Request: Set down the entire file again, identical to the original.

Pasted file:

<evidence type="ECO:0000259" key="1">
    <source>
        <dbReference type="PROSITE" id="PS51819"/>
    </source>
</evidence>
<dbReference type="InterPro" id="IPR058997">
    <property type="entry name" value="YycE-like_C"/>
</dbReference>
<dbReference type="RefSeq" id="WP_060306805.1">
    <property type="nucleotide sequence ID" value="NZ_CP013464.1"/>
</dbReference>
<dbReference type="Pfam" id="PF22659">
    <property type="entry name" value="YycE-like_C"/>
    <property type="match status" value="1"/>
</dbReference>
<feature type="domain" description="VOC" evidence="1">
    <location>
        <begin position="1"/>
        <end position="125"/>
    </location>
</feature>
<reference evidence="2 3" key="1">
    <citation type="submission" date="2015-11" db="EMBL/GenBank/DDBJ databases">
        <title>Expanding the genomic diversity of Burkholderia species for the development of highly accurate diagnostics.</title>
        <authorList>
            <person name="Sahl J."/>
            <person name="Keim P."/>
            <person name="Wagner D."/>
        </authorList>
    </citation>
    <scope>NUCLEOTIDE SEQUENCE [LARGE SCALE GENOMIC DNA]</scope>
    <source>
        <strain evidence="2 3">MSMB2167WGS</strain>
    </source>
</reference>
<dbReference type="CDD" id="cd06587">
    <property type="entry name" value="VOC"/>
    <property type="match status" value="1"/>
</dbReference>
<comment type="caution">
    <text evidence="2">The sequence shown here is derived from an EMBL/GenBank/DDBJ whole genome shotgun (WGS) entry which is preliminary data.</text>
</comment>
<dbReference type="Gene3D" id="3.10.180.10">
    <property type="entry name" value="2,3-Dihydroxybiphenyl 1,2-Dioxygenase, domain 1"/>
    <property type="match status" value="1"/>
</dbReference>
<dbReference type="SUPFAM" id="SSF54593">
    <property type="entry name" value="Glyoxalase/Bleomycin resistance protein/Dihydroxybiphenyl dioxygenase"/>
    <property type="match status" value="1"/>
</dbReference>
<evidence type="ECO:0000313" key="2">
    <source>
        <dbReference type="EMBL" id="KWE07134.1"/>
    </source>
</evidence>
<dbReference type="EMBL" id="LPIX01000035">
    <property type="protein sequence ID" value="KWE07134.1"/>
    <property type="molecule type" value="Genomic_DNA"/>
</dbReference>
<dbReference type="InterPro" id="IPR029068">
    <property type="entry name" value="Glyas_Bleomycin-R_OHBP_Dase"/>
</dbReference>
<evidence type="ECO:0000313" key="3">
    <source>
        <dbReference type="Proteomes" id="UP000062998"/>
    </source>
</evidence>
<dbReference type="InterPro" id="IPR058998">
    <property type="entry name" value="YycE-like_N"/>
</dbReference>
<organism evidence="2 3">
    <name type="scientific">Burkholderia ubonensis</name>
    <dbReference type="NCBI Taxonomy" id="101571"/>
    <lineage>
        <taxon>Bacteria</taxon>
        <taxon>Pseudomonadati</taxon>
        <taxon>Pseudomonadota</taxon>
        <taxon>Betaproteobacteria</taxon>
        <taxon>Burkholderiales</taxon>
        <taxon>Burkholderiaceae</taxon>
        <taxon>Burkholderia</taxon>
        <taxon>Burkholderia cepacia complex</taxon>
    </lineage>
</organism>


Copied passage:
<evidence type="ECO:0000259" key="1">
    <source>
        <dbReference type="PROSITE" id="PS51819"/>
    </source>
</evidence>
<dbReference type="InterPro" id="IPR058997">
    <property type="entry name" value="YycE-like_C"/>
</dbReference>
<dbReference type="RefSeq" id="WP_060306805.1">
    <property type="nucleotide sequence ID" value="NZ_CP013464.1"/>
</dbReference>
<dbReference type="Pfam" id="PF22659">
    <property type="entry name" value="YycE-like_C"/>
    <property type="match status" value="1"/>
</dbReference>
<feature type="domain" description="VOC" evidence="1">
    <location>
        <begin position="1"/>
        <end position="125"/>
    </location>
</feature>
<reference evidence="2 3" key="1">
    <citation type="submission" date="2015-11" db="EMBL/GenBank/DDBJ databases">
        <title>Expanding the genomic diversity of Burkholderia species for the development of highly accurate diagnostics.</title>
        <authorList>
            <person name="Sahl J."/>
            <person name="Keim P."/>
            <person name="Wagner D."/>
        </authorList>
    </citation>
    <scope>NUCLEOTIDE SEQUENCE [LARGE SCALE GENOMIC DNA]</scope>
    <source>
        <strain evidence="2 3">MSMB2167WGS</strain>
    </source>
</reference>
<dbReference type="CDD" id="cd06587">
    <property type="entry name" value="VOC"/>
    <property type="match status" value="1"/>
</dbReference>
<comment type="caution">
    <text evidence="2">The sequence shown here is derived from an EMBL/GenBank/DDBJ whole genome shotgun (WGS) entry which is preliminary data.</text>
</comment>
<dbReference type="Gene3D" id="3.10.180.10">
    <property type="entry name" value="2,3-Dihydroxybiphenyl 1,2-Dioxygenase, domain 1"/>
    <property type="match status" value="1"/>
</dbReference>
<dbReference type="SUPFAM" id="SSF54593">
    <property type="entry name" value="Glyoxalase/Bleomycin resistance protein/Dihydroxybiphenyl dioxygenase"/>
    <property type="match status" value="1"/>
</dbReference>
<evidence type="ECO:0000313" key="2">
    <source>
        <dbReference type="EMBL" id="KWE07134.1"/>
    </source>
</evidence>
<dbReference type="EMBL" id="LPIX01000035">
    <property type="protein sequence ID" value="KWE07134.1"/>
    <property type="molecule type" value="Genomic_DNA"/>
</dbReference>
<dbReference type="InterPro" id="IPR029068">
    <property type="entry name" value="Glyas_Bleomycin-R_OHBP_Dase"/>
</dbReference>
<evidence type="ECO:0000313" key="3">
    <source>
        <dbReference type="Proteomes" id="UP000062998"/>
    </source>
</evidence>
<dbReference type="InterPro" id="IPR058998">
    <property type="entry name" value="YycE-like_N"/>
</dbReference>
<organism evidence="2 3">
    <name type="scientific">Burkholderia ubonensis</name>
    <dbReference type="NCBI Taxonomy" id="101571"/>
    <lineage>
        <taxon>Bacteria</taxon>
        <taxon>Pseudomonadati</taxon>
        <taxon>Pseudomonadota</taxon>
        <taxon>Betaproteobacteria</taxon>
        <taxon>Burkholderiales</taxon>
        <taxon>Burkholderiaceae</taxon>
        <taxon>Burkholderia</taxon>
        <taxon>Burkholderia cepacia complex</taxon>
    </lineage>
</organism>